Environmental groups highlight Brexit bill’s environmental dangers
FOLLOWING news of the powers over devolved issues which would return from the EU to Westminster under the EU Withdrawal Bill, Friends of the Earth (FOE) Scotland and Nourish Scotland have described the potential environment consequences as “alarming” and “an affront”.
The Scottish Government detailed on Tuesday the 111 powers returning from the EU that intersect with powers devolved to the Scottish Parliament, and called for amendments to redress what has been described as a “power grab” by Westminster.
Friends of the Earth Scotland, an environmental campaigning charity, has raised concerns over the environmental powers which would be impacted by the bill, including air and water quality, flooding and recycling, onshore hydrocarbons licensing – including fracking – and fisheries.
“Devolution has been good for Scotland’s environment, we have higher ambition on renewable energy, tackling climate change, dealing with pollution.” Dr Richard Dixon, FOE Scotland
Dr Richard Dixon, director of Friends of the Earth Scotland, said: “Devolution means that Scotland is already different from the rest of the UK.
“Devolution has been good for Scotland’s environment, we have higher ambition on renewable energy, on tackling climate change, on dealing with pollution in our cities and losing control in these areas would be a huge setback for efforts to meet these goals.”
“Any plan to move control of these areas to Westminster after Brexit is alarming, the whole point of devolution has been that relevant decisions would be made that suit the specific circumstances in Scotland.”
Dixon was particularly concerned by what this transfer of powers might mean for the potential of fracking to take place in Scotland. He said: “The apparent move to take back powers that have only just come to Scotland on fracking licensing is disturbing, since it comes from a UK Government which is desperately enthusiastic for this disastrous technique.
“There is huge opposition to fracking across Scotland, with over 60,000 people responding to a recent consultation, the vast majority calling for an outright ban. The Scottish Government must act swiftly to ban fracking before this most powerful route to stop the fracking industry is jeopardised by Brexit negotiations. ”
“The Scottish Government used its devolved EU opt out on GMOs to protect Scotland’s international brand.” Peter Ritchie, Nourish Scotland
Nourish Scotland, which published a series of posts on the EU’s role in making positive steps in environmental and food rights protections, has also expressed concern over the return of EU powers in devolved areas to Westminster.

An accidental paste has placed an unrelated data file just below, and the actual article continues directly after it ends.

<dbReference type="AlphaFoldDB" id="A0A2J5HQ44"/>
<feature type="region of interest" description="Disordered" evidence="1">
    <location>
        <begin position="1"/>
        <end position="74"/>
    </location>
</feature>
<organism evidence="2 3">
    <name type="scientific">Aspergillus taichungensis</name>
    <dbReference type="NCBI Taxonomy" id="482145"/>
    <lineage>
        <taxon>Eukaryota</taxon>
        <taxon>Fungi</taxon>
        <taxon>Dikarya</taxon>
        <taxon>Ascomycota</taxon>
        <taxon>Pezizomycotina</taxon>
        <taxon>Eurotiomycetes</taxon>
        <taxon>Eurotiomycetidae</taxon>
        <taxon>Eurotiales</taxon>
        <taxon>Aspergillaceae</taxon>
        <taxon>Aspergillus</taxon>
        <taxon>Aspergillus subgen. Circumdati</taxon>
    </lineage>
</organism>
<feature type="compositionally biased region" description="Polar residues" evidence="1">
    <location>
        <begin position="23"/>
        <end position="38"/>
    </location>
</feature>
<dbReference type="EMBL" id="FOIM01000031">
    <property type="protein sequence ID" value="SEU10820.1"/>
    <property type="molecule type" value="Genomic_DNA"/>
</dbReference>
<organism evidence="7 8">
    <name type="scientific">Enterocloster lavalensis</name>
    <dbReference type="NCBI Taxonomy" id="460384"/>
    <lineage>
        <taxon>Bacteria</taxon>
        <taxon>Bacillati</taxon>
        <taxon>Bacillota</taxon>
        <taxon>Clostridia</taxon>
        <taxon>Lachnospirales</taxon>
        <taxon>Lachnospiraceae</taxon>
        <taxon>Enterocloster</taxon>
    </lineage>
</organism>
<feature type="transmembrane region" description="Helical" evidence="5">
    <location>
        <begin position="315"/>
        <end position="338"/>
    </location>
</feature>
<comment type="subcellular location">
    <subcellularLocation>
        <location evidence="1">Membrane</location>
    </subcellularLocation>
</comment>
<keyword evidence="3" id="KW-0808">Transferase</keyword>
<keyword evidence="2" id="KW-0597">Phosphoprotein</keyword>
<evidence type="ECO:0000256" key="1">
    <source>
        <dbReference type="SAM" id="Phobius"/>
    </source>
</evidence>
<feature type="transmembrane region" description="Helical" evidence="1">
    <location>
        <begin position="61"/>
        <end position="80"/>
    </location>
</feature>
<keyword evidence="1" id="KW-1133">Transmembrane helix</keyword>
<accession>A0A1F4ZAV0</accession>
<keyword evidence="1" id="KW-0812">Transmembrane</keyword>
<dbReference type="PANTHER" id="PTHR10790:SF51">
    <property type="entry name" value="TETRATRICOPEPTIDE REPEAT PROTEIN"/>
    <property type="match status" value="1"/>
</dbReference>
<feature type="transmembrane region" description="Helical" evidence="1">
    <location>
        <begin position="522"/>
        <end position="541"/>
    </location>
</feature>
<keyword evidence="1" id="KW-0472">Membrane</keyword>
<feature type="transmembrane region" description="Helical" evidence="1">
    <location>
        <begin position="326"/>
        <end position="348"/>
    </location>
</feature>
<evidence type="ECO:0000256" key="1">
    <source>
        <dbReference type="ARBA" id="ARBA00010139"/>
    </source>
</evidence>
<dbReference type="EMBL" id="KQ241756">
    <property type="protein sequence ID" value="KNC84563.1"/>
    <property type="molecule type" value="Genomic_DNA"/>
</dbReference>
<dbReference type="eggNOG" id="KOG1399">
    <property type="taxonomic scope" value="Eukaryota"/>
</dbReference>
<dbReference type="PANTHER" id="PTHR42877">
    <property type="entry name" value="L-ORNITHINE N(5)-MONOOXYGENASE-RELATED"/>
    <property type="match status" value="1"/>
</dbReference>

Pete Ritchie, Executive Director at Nourish Scotland said: “Westminster’s plan to centralise currently devolved EU powers is an affront to democracy.
“We agree that in some policy areas, like agricultural support, it may make sense to have cross-UK collaboration – but any deals must be negotiated and agreed in line with the values and priorities of the Scotland Parliament representing the people of Scotland.
“If the Scottish Government’s amendments to the Withdrawal Bill fail we could see the erosion of progress made in Scotland on subjects like GMOs. The Scottish Government used its devolved EU opt out on GMOs to protect Scotland’s international brand.
READ MORE: Explainer: Why Scotland’s food security is important as Brexit looms
“The Scottish Government has committed to consulting on a Good Food Nation Bill – we have an opportunity to be a European leader on a fair food system and the ambition to be a world leader in green farming. Losing powers to Westminster could undermine this vision.”
Friends of the Earth Scotland and Nourish Scotland join a number of organisations which have pointed to concerns around the potentially adverse impact of the EU Withdrawal Bill on the environment.
Last week, the Environmental Policy Forum (EPF), a consortium of seven professional bodies in the environmental sector said that the bill was “inadequate” to ensure that environmental protections introduced in EU law would be upheld.
Calling for a number of key changes to the EU Withdrawal Bill, EPF also said that devolved administrations must not be limited by the bill in their ability to lead on environmental progress.
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